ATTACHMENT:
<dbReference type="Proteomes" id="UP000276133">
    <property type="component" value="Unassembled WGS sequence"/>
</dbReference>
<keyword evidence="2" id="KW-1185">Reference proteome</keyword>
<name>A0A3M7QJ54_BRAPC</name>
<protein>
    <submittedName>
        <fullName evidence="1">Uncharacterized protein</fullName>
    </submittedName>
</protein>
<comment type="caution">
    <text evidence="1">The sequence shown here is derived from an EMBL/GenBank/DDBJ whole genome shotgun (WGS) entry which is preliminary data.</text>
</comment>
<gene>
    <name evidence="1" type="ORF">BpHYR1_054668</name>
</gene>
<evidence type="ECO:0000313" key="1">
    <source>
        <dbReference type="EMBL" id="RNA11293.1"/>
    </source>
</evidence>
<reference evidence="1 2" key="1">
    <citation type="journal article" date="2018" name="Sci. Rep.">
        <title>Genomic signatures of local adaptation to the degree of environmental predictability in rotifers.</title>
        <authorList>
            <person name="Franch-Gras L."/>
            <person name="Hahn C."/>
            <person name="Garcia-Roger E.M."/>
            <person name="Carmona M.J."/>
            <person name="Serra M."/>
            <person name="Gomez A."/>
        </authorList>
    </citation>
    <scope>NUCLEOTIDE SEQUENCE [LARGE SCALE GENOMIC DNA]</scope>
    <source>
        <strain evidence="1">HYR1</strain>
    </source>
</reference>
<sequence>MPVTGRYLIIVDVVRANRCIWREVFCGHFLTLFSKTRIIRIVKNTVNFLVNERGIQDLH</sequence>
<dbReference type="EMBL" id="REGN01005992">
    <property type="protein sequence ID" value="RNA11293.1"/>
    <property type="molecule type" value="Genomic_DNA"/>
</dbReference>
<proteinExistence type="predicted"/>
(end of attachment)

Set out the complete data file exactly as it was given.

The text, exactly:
<dbReference type="Proteomes" id="UP000276133">
    <property type="component" value="Unassembled WGS sequence"/>
</dbReference>
<keyword evidence="2" id="KW-1185">Reference proteome</keyword>
<name>A0A3M7QJ54_BRAPC</name>
<protein>
    <submittedName>
        <fullName evidence="1">Uncharacterized protein</fullName>
    </submittedName>
</protein>
<comment type="caution">
    <text evidence="1">The sequence shown here is derived from an EMBL/GenBank/DDBJ whole genome shotgun (WGS) entry which is preliminary data.</text>
</comment>
<gene>
    <name evidence="1" type="ORF">BpHYR1_054668</name>
</gene>
<evidence type="ECO:0000313" key="1">
    <source>
        <dbReference type="EMBL" id="RNA11293.1"/>
    </source>
</evidence>
<reference evidence="1 2" key="1">
    <citation type="journal article" date="2018" name="Sci. Rep.">
        <title>Genomic signatures of local adaptation to the degree of environmental predictability in rotifers.</title>
        <authorList>
            <person name="Franch-Gras L."/>
            <person name="Hahn C."/>
            <person name="Garcia-Roger E.M."/>
            <person name="Carmona M.J."/>
            <person name="Serra M."/>
            <person name="Gomez A."/>
        </authorList>
    </citation>
    <scope>NUCLEOTIDE SEQUENCE [LARGE SCALE GENOMIC DNA]</scope>
    <source>
        <strain evidence="1">HYR1</strain>
    </source>
</reference>
<sequence>MPVTGRYLIIVDVVRANRCIWREVFCGHFLTLFSKTRIIRIVKNTVNFLVNERGIQDLH</sequence>
<dbReference type="EMBL" id="REGN01005992">
    <property type="protein sequence ID" value="RNA11293.1"/>
    <property type="molecule type" value="Genomic_DNA"/>
</dbReference>
<proteinExistence type="predicted"/>